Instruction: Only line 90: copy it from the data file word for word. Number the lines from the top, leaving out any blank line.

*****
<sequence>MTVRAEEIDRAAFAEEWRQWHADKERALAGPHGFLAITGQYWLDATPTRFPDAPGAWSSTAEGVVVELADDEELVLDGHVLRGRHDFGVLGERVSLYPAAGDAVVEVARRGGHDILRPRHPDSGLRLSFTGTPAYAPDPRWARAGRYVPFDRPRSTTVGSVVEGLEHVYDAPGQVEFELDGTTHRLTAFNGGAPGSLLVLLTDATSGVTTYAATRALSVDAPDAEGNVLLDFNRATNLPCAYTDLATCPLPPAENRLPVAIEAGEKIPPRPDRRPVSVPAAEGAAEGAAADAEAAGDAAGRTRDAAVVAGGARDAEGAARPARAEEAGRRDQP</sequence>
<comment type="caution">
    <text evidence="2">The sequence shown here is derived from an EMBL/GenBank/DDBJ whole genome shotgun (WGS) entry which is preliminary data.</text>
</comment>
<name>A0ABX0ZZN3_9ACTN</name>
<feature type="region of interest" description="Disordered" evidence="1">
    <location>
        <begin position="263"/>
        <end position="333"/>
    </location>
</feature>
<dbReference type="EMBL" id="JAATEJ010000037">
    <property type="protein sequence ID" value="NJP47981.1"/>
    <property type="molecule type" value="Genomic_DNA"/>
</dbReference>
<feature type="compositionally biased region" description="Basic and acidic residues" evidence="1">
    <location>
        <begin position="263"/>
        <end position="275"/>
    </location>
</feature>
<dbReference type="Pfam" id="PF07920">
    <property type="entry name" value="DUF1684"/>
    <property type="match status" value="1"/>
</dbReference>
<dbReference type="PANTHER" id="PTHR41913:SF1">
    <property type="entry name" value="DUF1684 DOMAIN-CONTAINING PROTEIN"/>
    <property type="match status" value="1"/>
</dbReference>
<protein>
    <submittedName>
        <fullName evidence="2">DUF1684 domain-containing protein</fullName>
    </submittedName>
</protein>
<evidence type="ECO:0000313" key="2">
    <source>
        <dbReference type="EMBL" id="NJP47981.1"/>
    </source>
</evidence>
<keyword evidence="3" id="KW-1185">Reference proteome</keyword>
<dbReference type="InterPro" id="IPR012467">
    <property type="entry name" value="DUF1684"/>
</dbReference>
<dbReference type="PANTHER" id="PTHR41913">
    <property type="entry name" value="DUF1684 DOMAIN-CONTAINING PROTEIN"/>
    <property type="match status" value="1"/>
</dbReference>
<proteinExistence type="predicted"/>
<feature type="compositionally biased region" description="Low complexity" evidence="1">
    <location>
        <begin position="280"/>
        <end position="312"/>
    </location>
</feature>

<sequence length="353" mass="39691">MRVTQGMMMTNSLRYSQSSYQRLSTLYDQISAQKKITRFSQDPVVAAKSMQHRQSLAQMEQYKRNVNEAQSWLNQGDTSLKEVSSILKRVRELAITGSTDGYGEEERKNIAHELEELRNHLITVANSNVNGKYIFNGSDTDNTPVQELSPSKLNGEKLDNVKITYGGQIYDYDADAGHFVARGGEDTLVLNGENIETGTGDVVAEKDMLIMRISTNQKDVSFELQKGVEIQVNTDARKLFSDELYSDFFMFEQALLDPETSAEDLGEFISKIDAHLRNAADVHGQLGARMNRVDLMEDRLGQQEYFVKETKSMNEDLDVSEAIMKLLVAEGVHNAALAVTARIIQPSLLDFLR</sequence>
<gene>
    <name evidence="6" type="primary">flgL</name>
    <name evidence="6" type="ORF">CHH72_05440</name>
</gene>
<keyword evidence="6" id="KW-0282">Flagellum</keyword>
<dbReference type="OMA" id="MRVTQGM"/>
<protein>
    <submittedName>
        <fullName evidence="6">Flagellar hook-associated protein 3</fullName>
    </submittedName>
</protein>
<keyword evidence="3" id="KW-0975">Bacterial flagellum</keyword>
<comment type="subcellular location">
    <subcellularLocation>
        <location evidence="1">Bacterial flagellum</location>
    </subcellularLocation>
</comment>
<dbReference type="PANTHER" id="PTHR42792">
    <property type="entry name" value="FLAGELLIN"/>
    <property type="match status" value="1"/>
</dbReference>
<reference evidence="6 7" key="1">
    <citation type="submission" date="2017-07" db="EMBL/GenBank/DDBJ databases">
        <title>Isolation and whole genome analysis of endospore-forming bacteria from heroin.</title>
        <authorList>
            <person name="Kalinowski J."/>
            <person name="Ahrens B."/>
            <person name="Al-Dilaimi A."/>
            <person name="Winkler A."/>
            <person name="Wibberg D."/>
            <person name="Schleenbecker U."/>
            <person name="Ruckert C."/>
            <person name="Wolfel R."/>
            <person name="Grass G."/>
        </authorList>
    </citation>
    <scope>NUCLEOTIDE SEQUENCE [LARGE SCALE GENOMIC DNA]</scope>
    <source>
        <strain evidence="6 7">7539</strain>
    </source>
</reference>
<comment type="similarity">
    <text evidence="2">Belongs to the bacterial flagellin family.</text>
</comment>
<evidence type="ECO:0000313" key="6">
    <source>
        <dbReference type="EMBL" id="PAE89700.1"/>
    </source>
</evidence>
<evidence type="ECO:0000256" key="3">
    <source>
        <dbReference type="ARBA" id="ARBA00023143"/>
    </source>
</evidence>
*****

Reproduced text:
        </authorList>